Katharine Hepburn
Cary Grant
James Stewart
Ruth Hussey
John Howard
Roland Young
John Halliday
Mary Nash
Virginia Weidler

George Cukor


Time: 112 mins.
Rating: Not Rated
Genre: Romantic Comedy

Won Academy Awards for Best Actor (Stewart) and Best Screenplay. Nominations for 4 other awards.

In their fourth and final onscreen pairing, Grant and Hepburn are joined for the first and only time by Jimmy Stewart. It's amazing that their careers didn't cross again in light of the prodigious film output of all three actors. Directed by George Cukor, the trio makes the most of their time together, creating memorable characters you'll want to spend time with over and over again. At least I do. By this time, Grant and Hepburn had perfected their comic partnership, giving their once married characters an extra spark of flair and intimacy that would have been lacking if others had been cast. Stewart never seems quite comfortable with the antics of his co-stars, but that's only to the films' advantage, since he's supposed to be a disapproving outsider.

The film opens on the eve of the wedding of socialite Tracy Lord and the dawn of a scandal involving her father and a chorus girl. She's beside herself with anger, but still manages to put on a happy face for her husband-to-be George Kittridge (Howard). She's also displeased that she can't seem to get rid of her ex-husband, C.K. Dexter Haven (Grant). She wants to start her new marriage with a clean slate and the men from her past seem intent on screwing that up. In fact, her father's little rumored dalliance has brought about two new guests to the party, undercover tabloid reporters, Mike Connor (Stewart) and Liz Imbrie (Hussey). They claim to be friend's of her brother, but Dexter lets the family in on their secret. Their publisher Sidney Kidd will hold on the story of Mr. Lord and the dancer if Tracy gives full access regarding the wedding. Mike, who considers himself an honest writer is disgusted with the whole affair and lets Dexter in on a few of Mr. Kidds nasty secrets. Together, they plot to put an end to the publisher's blackmailing career.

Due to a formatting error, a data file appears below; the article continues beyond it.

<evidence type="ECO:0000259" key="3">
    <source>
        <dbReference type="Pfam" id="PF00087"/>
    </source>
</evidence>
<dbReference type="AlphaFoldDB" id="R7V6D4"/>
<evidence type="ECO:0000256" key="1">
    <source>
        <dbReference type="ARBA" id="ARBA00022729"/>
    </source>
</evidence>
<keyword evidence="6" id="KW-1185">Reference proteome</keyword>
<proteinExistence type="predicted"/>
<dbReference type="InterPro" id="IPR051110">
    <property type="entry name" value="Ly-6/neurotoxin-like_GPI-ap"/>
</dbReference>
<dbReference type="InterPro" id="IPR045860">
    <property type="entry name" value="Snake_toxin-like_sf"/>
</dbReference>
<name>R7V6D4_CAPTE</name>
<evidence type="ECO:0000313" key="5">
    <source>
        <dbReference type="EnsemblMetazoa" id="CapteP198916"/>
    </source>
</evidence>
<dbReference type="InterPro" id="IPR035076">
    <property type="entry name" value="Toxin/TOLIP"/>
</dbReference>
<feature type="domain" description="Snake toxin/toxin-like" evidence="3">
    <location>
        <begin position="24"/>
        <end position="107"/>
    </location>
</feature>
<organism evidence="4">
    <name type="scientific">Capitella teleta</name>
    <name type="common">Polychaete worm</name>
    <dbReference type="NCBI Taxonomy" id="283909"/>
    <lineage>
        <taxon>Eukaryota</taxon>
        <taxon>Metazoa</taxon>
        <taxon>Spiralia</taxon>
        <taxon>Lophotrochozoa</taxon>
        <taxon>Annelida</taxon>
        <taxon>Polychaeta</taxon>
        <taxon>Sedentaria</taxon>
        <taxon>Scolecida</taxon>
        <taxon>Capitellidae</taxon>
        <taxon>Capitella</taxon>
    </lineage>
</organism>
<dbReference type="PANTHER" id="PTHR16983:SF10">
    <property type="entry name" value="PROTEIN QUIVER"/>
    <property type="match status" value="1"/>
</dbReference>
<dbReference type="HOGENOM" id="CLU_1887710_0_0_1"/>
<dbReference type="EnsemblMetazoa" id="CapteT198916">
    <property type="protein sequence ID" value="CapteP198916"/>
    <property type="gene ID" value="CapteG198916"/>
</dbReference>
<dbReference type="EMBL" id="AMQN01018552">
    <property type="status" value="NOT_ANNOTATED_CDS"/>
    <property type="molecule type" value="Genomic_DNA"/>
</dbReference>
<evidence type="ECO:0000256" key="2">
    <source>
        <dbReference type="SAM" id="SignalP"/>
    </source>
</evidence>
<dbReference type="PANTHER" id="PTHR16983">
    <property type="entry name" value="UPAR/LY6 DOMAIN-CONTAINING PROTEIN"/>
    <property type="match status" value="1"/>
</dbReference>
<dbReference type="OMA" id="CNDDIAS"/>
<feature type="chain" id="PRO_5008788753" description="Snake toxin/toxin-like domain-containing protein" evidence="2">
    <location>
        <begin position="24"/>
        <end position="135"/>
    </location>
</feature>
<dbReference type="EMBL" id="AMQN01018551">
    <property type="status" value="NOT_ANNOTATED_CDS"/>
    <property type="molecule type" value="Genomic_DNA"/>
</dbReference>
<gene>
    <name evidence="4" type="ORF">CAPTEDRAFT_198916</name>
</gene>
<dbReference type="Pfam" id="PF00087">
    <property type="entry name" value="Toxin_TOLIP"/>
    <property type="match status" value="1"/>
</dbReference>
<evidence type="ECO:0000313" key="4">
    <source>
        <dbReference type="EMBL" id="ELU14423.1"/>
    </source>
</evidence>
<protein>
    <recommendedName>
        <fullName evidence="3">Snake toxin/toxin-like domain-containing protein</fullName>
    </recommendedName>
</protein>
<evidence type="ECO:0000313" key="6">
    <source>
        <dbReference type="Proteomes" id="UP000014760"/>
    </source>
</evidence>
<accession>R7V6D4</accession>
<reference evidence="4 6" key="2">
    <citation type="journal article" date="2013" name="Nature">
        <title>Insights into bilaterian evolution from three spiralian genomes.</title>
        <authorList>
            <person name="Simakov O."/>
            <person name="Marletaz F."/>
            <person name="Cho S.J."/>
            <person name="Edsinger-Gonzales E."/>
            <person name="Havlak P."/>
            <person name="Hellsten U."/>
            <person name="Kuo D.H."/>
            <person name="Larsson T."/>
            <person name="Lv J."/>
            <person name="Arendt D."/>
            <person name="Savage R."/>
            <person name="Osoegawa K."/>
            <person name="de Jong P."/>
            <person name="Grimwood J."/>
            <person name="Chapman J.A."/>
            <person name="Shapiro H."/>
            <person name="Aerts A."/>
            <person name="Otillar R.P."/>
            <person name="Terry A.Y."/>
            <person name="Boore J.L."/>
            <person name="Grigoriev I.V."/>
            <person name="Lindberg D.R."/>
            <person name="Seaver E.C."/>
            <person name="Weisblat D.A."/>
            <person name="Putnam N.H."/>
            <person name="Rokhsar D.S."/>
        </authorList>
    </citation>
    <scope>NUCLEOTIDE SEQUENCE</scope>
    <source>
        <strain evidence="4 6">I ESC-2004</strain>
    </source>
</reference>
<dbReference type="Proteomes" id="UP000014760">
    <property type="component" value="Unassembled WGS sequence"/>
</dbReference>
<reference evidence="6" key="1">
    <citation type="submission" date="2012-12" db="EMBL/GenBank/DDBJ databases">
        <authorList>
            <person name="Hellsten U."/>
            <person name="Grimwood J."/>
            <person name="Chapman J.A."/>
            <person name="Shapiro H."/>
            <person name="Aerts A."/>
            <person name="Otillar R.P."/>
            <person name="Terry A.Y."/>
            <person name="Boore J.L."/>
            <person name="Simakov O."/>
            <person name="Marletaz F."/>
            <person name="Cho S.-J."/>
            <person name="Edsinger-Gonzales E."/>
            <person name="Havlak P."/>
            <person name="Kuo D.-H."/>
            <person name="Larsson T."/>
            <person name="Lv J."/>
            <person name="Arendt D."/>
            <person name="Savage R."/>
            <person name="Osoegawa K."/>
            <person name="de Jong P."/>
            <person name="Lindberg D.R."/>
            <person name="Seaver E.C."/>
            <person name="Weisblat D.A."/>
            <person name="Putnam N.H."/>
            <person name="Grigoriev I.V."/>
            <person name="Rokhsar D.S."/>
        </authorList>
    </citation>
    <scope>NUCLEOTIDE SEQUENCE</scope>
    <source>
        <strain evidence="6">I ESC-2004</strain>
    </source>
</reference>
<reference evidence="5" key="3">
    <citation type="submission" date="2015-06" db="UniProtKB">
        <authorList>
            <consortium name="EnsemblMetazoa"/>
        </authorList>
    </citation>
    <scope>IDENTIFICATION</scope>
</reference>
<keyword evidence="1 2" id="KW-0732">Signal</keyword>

"I'm testing the air. I like it but it doesn't like me."

In the meantime, Tracy puts on quite a show for the "friends." With Dexter spouting off about their marriage and what a cold, unfeeling goddess she was, Tracy turns to Mike for friendship and consolation. After drinking a lot of champagne at the rehearsal party, they become fast friends, taking a midnight swim. Tracy awakes the next morning hours before her wedding with a massive hangover and no clear recollection of her actions. According to the evidence, it doesn't look very good. All she recalls is going for a swim with Mike. Somehow Dexter has her jewelry and she finds Mike's watch in her room. It looks like the apple doesn't fall far from the tree. Her fiance is highly displeased with her behavior, but still offers to go through with the ceremony if she promises never to act that way again. Give up drinking and having fun, no way. She is who she is and if George can't accept that, she'd only make him grossly unhappy. In the end, she discovers she's not perfect and winds up with the man who truly loves her, crazy drunkenness and all.

It's hard to put the antic nature of this film into words. It certainly doesn't have the high-energy craziness of BRINGING UP BABY, but it's still more along the screwball lines than a traditional romance. There are several subplots involving Tracy's younger sister Dinah, her Uncle Willy and the unexpected arrival of their father. Everyone has a part to play and they all perform admirably. The dialogue is clever, witty and occasionally mean-spirited. It comes fast and furious, leaving the audience little time to breathe in between barbs. Grant is his attractive, sympathetic, well-dressed self, who makes it quite clear he's still in love with his ex-wife. Hepburn is a little more high-strung than usual, but when she finally lets her hair down in the last third of the film, you'll fall in love with her too. Stewart brings normalcy and honesty to the film, which keeps it from being about just another spoiled rich girl and her troubles with love. It gets a bit bogged down in the middle with accusations about propriety and expectations of behavior, but it still manages to end on a high note.

If you're looking for an honest, sophisticated, romantic, adult comedy, you can't do much better than this. This film captures not only its' cast, but its' director at their prime. There are reasons a movie becomes a classic and this one encompasses every one.

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